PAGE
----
Another first for Latin America: gay adoption in Uruguay

by on September 11, 2009  •  In Family law

Capt.photo_1252516832293-1-0 Uruguay lawmakers Wednesday adopted a trailblazing law allowing gay and lesbian couples to adopt children, in an unprecedented move for Latin America. … [T]he contentious bill passed its final hurdle with 17 out of 23 senators voting in favor of the legislation.

It was approved by lawmakers from the ruling leftwing Frente Amplio and the opposition Colorado Party, while the opposition National Party voted against. The Senate had already approved a draft bill on its first reading in July, but it had to pass a second vote due to slight changes to the text introduced when the lower house voted approved the legislation last month.

Gay adoptions remain contentious worldwide, and Uruguay, a nation of some 3.5 million people, is taking another step away from its more conservative neighbors after having already authorized gay civil unions last year. President Tabare Vazquez, the first leftist leader in Uruguayan history, already opened access for homosexuals to military schools in May. But the move faced huge opposition from the country's religious leaders and some right-wing politicians.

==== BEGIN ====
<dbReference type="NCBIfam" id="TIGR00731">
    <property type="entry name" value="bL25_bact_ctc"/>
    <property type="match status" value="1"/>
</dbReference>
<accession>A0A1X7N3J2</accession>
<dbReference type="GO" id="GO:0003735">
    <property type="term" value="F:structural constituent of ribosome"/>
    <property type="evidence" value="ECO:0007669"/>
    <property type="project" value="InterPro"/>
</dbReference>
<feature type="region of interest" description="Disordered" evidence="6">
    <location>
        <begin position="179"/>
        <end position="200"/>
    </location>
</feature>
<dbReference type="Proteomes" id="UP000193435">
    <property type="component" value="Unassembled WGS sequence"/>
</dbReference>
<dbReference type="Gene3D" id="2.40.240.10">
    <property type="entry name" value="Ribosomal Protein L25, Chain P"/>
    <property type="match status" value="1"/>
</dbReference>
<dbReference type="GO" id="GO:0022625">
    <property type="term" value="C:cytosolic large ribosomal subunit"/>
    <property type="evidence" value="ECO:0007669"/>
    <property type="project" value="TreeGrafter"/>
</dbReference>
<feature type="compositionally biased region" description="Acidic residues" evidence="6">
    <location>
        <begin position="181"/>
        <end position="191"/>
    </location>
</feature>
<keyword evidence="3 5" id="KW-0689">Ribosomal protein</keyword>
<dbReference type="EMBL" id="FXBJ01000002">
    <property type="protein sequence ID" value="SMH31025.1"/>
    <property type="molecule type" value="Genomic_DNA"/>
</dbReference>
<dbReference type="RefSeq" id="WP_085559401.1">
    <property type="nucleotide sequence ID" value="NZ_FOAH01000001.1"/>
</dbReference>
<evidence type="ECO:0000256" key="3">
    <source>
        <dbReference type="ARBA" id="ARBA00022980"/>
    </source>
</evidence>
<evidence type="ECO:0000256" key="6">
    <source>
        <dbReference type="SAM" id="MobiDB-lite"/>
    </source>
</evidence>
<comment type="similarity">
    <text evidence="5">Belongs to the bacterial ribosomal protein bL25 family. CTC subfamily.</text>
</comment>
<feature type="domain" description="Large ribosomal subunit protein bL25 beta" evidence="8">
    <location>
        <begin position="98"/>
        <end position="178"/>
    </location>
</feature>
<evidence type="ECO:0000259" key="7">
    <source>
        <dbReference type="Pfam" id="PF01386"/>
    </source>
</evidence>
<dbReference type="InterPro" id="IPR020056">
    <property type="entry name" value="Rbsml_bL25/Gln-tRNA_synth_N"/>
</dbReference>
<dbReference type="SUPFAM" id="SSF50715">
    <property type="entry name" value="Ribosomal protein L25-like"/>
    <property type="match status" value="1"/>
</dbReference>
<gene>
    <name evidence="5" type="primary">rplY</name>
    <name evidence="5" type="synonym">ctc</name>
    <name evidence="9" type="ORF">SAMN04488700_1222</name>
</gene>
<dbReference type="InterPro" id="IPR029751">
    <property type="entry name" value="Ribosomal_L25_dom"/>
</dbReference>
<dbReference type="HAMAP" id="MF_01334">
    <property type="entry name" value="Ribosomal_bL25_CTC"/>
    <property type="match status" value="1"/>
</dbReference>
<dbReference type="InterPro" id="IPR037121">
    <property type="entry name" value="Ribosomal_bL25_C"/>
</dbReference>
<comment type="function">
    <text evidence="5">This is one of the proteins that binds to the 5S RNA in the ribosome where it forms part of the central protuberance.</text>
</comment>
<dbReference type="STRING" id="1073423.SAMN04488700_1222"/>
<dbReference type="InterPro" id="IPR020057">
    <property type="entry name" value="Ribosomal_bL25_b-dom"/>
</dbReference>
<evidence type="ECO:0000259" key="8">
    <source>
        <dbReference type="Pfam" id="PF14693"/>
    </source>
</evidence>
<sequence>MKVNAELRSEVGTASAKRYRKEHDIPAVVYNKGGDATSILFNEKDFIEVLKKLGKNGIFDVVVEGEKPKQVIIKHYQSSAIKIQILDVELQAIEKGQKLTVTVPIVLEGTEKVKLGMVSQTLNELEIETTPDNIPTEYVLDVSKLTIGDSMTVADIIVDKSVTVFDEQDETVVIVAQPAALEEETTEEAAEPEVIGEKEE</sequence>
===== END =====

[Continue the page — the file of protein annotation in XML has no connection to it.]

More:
The Catholic Church is against the bill because "from Genesis in the Bible, it says that 'God created man and woman,'" Bishop Paul Galimbertti said. "The position of the Church is very clear on this issue," he said, adding "there is no proof that adoption by homosexuals is a positive thing."…

"Uruguay has a long tradition of leading the way in civil rights, and has shown a desire to move ahead quickly on such questions," said social sciences professor Adolfo Garce at the Montevideo University. The large wave of European immigration to the country in the 20th century, particularly from Spain has given it "a progressive and secular culture," he added.

Uruguay was the first country in the largely Catholic South American region to approve divorce in 1907, and gave women the right to vote in 1932. But abortion remains illegal, after President Vazquez vetoed a proposed bill last year which would have legalized the terminations of pregnancies on "ethical grounds."


Source: yahoo news; HT Oscar Cabrera


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